Experimental findings indicate that in-situ chondrocytes die readily following impact loading, but remain essentially unaffected at low (non-impact) strain rates. This study was aimed at identifying possible causes for cell death in impact loading by quantifying chondrocyte mechanics when cartilage was subjected to a 5% nominal tissue strain at different strain rates. Multi-scale modelling techniques were used to simulate cartilage tissue and the corresponding chondrocytes residing in the tissue. Chondrocytes were modelled by accounting for the cell membrane, pericellular matrix and pericellular capsule. The results suggest that cell deformations, cell fluid pressures and fluid flow velocity through cells are highest at the highest (impact) strain rate, but they do not reach damaging levels. Tangential strain rates of the cell membrane were highest at the highest strain rate and were observed primarily in superficial tissue cells. Since cell death following impact loading occurs primarily in superficial zone cells, we speculate that cell death in impact loading is caused by the high tangential strain rates in the membrane of superficial zone cells causing membrane rupture and loss of cell content and integrity.
'Smoker's paradox' is a controversial phenomenon of an unexpected favourable outcome of smokers post acute myocardial infarction. There are conflicting evidences from the literature so far. We investigate for the existence of this phenomenon in our post acute myocardial infarction patients.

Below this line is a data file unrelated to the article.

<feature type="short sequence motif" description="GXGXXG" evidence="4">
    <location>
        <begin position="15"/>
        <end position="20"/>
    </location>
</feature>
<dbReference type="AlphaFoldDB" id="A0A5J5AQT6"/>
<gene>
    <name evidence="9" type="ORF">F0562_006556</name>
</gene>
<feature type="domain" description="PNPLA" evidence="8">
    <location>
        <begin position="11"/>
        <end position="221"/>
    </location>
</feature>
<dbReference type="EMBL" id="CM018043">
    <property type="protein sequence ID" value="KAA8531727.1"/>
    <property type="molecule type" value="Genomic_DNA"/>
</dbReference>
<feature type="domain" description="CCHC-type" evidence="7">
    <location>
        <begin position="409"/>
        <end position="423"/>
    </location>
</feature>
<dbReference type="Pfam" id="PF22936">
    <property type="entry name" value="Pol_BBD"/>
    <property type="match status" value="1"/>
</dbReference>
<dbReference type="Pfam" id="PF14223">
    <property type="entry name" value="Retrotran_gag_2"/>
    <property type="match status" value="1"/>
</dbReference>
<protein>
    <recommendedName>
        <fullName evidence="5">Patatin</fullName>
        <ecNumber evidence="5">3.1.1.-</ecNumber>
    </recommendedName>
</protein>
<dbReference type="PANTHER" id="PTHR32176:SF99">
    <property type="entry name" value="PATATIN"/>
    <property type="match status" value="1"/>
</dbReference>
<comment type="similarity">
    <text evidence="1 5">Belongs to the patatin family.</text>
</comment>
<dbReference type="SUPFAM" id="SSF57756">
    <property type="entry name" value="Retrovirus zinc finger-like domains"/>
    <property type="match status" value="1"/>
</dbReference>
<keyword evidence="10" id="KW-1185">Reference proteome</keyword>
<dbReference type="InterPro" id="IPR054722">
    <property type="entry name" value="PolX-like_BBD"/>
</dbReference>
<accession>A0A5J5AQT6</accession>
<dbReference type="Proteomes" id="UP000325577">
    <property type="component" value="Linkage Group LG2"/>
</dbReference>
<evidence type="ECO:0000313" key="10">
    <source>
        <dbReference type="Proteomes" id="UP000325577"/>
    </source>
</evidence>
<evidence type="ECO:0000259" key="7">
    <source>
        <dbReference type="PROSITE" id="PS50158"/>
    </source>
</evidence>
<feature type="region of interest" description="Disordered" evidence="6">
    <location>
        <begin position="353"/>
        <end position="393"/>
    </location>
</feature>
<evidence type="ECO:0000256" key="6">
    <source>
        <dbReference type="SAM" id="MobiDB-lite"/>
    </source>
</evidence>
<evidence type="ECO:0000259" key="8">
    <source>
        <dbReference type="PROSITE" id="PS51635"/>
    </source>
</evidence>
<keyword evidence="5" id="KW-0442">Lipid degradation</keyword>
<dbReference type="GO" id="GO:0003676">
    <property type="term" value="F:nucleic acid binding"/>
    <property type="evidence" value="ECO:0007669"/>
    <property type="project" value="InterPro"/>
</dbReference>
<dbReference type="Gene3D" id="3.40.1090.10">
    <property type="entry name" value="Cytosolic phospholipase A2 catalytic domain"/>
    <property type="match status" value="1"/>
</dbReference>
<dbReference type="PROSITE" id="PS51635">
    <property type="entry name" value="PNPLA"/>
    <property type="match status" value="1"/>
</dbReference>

Cartilage lesions change the microenvironment of cells and may accelerate cartilage degradation through catabolic responses from chondrocytes. In this study, we investigated the effects of structural integrity of the extracellular matrix (ECM) on chondrocytes by comparing the mechanics of cells surrounded by an intact ECM with cells close to a cartilage lesion using experimental and numerical methods. Experimentally, 15% nominal compression was applied to bovine cartilage tissues using a light-transmissible compression system. Target cells in the intact ECM and near lesions were imaged by dual-photon microscopy. Changes in cell morphology (N(cell)=32 for both ECM conditions) were quantified. A two-scale (tissue level and cell level) Finite Element (FE) model was also developed. A 15% nominal compression was applied to a non-linear, biphasic tissue model with the corresponding cell level models studied at different radial locations from the centre of the sample in the transient phase and at steady state. We studied the Green-Lagrange strains in the tissue and cells. Experimental and theoretical results indicated that cells near lesions deform less axially than chondrocytes in the intact ECM at steady state. However, cells near lesions experienced large tensile strains in the principal height direction, which are likely associated with non-uniform tissue radial bulging. Previous experiments showed that tensile strains of high magnitude cause an up-regulation of digestive enzyme gene expressions. Therefore, we propose that cartilage degradation near tissue lesions may be due to the large tensile strains in the principal height direction applied to cells, thus leading to an up-regulation of catabolic factors.